Presentation on theme: "MORALITY PLAYS. Morality play, also called morality, an allegorical drama popular in Europe especially during the 15th and 16th centuries, in which the."— Presentation transcript:
Morality play, also called morality, an allegorical drama popular in Europe especially during the 15th and 16th centuries, in which the characters personify moral qualities (such as charity or vice) or abstractions (as death or youth) and in which moral lessons are taught.
Together with the mystery play and the miracle play, the morality play is one of the three main types of vernacular drama produced during the Middle Ages. The action of the morality play centres on a hero, such as Mankind, whose inherent weaknesses are assaulted by such personified diabolic forces as the Seven Deadly Sins but who may choose redemption and enlist the aid of such figures as the Four Daughters of God (Mercy, Justice, Temperance, and Truth).
Morality plays were an intermediate step in the transition from liturgical to professional secular drama, and combine elements of each. They were performed by quasi-professional groups of actors who relied on public support; thus the plays were usually short, their serious themes tempered by elements of farce.
In the Dutch play Het esbatement den appelboom (“The Miraculous Apple Tree”), for example, a pious couple, Staunch Goodfellow and Steadfast Faith, are rewarded when God creates for them an everbearing apple tree with the property that whoever touches it without permission becomes stuck fast. This leads to predictable and humorous consequences.
The most famous of the French morality plays is Nicolas de la Chesnaye’s Condemnation des banquets (1507), which argues for moderation by showing the bad end that awaits a company of unrepentant revelers, including Gluttony and Watering Mouth. Among the oldest of morality plays surviving in English is The Castle of Perseverance (c. 1425), about the battle for the soul of Humanum Genus.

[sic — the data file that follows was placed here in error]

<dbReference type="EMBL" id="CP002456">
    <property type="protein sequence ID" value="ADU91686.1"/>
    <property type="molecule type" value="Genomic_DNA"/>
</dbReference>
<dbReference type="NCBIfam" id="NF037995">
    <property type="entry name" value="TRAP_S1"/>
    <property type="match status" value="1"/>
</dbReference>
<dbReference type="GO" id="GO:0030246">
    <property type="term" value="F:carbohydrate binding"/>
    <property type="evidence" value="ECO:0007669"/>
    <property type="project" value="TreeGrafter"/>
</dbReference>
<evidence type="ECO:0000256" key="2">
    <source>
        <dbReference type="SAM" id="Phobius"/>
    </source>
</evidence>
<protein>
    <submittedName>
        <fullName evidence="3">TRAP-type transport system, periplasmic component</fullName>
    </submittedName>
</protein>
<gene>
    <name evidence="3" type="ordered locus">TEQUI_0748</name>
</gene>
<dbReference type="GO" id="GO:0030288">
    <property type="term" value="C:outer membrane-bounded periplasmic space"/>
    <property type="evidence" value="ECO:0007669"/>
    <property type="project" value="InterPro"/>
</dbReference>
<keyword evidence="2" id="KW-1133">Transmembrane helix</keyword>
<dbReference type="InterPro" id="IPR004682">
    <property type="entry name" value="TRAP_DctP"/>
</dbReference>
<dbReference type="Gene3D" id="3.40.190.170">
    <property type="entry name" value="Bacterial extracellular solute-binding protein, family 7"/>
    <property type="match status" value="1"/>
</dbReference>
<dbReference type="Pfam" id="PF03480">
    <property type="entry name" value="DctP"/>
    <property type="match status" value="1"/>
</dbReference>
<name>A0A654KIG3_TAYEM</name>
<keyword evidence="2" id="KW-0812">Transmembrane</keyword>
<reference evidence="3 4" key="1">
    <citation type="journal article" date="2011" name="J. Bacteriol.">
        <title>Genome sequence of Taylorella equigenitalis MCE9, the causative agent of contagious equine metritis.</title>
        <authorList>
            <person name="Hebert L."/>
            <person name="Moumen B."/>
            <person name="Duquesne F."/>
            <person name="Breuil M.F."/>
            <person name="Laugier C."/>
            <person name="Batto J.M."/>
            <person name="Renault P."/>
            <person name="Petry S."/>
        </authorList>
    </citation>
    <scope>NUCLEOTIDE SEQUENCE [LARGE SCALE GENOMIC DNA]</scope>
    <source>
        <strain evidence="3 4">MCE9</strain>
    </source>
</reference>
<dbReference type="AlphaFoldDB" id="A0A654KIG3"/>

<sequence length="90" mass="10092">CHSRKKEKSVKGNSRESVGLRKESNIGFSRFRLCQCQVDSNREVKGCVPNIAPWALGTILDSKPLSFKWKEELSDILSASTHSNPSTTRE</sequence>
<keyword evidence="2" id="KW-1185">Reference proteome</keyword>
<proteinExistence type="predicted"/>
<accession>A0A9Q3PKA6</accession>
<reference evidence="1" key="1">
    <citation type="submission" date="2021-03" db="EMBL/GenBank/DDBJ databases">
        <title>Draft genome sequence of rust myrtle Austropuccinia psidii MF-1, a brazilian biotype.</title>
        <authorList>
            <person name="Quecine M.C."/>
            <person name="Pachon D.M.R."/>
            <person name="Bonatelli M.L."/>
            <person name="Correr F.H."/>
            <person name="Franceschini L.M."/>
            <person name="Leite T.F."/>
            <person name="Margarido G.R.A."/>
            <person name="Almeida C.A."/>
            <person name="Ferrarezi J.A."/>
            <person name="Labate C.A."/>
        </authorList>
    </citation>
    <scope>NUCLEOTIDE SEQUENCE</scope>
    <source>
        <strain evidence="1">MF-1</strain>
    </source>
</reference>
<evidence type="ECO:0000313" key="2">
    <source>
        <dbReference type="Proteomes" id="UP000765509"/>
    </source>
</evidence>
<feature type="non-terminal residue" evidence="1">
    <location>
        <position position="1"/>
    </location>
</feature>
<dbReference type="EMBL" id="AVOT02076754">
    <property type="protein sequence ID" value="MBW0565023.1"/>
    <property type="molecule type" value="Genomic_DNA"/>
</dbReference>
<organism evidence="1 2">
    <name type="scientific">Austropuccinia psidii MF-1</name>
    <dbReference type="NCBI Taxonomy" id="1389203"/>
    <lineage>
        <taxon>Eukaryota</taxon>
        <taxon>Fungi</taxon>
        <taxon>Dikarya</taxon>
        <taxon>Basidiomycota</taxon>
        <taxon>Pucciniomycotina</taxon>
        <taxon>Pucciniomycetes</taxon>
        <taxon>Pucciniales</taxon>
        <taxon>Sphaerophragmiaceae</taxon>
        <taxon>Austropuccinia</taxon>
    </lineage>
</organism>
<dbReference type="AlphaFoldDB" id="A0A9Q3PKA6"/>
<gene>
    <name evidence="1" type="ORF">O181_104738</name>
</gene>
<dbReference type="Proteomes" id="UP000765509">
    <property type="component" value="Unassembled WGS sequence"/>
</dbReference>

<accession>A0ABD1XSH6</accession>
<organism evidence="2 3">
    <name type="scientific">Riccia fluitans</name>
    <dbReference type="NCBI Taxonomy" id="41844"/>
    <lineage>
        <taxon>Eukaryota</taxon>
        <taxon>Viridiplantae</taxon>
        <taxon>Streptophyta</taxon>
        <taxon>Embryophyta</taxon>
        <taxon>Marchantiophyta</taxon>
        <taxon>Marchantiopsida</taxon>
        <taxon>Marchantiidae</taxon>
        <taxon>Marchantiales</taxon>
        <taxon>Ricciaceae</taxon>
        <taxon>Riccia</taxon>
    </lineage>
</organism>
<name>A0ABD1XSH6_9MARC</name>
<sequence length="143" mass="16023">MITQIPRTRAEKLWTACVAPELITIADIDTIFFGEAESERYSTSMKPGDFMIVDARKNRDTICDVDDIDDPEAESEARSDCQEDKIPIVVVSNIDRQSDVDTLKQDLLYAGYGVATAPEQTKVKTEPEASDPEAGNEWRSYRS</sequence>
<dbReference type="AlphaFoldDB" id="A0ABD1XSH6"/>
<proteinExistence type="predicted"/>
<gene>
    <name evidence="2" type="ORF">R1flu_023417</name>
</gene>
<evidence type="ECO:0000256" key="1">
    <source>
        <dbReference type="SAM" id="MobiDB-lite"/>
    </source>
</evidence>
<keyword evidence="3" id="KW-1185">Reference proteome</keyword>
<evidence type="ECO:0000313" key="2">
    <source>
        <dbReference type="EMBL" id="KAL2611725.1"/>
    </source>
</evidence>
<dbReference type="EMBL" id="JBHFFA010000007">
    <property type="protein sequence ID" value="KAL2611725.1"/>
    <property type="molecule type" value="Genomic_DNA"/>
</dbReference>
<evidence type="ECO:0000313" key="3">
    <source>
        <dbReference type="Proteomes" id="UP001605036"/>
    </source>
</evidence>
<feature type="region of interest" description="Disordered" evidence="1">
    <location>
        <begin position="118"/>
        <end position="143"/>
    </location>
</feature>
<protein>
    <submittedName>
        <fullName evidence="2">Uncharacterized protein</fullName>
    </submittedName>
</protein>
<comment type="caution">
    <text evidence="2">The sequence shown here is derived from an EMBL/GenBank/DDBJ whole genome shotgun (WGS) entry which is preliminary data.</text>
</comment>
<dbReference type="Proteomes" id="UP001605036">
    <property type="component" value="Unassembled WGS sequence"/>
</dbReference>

A plan for the staging of one performance has survived that depicts an outdoor theatre-in-the-round with the castle of the title at the centre. Of all morality plays, the one that is considered the greatest, and that is still performed, is Everyman. http://www.britannica.com/EBchecked/topic/391805/morality-play
The Beginning of English drama In the Middle Ages, there were no permanent theatres in England. Any drama was associated with the Christian church. Beginning with dramatisations of the key elements of Christian belief and events in the Christian year, such as the resurrection of Christ at Easter, the Medieval Church allowed short dramatic performances within services, or on the steps of churches. These helped to show to the people the mysteries of faith within the Latin liturgy.
Theatre on the Streets These short dramas then developed into processions, where the priests and civic dignitaries in their colourful vestments and robes added to the spectacle. Gradually, these processions included ‘pageants’ – a word we usually use today to mean a kind of open-air theatrical display, but which originally meant the cart on which scenes were performed. As the citizens stood in the streets, carts moved past carrying actors in still poses depicting biblical events such as Adam and Eve in the Garden of Eden, or Moses receiving the Ten Commandments, or the resurrection of Christ.
Drama in English Eventually some dialogue was introduced, and although the language of church services was Latin, actors on the pageants spoke in English, so that all the people listening could understand; in this way drama was used by the church. The plays which thus developed are known as Miracle or Mystery plays. The name arises from the French ‘myster’ or ‘metier’, meaning craft/profession, since it was the craft guilds who took over the production of the plays in the Middle Ages. This is the sense in which, in Measure for Measure, the executioner Abhorson describes his job as ‘a mystery’ (Act IV sc ii). Some mystery plays, originating from towns such as Chester, York and Coventry, still survive and are still regularly performed.